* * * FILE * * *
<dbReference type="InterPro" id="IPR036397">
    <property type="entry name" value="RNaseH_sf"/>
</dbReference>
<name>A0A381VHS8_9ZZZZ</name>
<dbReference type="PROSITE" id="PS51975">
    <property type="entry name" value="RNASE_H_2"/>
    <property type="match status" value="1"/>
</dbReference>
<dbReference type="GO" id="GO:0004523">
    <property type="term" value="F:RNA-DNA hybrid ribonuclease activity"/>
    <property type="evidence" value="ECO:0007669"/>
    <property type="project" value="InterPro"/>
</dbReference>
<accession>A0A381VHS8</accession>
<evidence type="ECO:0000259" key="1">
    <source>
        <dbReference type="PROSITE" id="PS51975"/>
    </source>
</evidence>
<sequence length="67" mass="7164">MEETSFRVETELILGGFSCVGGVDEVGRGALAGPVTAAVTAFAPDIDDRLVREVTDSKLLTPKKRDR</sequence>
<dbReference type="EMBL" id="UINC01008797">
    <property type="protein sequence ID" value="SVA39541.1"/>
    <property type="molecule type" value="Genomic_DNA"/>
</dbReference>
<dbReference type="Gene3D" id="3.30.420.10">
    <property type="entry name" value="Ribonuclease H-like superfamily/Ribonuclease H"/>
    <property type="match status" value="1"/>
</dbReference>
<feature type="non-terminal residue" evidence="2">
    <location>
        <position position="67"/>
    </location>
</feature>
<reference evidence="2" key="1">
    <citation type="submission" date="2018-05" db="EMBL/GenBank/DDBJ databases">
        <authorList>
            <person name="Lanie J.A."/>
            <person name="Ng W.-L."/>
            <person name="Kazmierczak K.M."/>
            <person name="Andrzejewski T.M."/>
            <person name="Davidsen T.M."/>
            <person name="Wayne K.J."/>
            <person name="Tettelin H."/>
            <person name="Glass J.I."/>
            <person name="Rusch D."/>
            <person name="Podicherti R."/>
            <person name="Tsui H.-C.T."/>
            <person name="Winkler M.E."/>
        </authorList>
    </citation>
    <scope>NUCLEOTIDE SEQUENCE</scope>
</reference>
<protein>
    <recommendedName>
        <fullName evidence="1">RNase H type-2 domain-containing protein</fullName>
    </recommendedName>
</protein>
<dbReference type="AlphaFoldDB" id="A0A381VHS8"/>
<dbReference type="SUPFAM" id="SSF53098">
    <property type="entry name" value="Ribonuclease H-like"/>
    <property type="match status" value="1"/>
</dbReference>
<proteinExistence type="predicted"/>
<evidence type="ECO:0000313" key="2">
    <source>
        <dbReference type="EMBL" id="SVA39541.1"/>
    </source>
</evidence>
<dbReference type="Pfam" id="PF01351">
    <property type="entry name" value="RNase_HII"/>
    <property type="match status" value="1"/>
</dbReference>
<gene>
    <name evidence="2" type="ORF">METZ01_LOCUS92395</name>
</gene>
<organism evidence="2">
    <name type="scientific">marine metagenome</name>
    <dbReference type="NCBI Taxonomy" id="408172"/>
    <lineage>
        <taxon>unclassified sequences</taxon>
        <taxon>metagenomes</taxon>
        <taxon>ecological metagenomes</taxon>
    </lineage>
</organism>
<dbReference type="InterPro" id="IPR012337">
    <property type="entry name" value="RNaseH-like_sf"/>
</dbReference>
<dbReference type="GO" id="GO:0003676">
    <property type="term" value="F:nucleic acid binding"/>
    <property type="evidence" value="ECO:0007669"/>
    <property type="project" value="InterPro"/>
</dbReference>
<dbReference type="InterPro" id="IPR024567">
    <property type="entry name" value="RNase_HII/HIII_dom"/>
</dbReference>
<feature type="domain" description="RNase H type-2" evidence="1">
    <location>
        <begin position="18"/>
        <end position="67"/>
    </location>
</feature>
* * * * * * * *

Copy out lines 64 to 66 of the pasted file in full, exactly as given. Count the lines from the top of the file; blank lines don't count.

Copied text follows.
<evidence type="ECO:0000313" key="2">
    <source>
        <dbReference type="EMBL" id="SVA39541.1"/>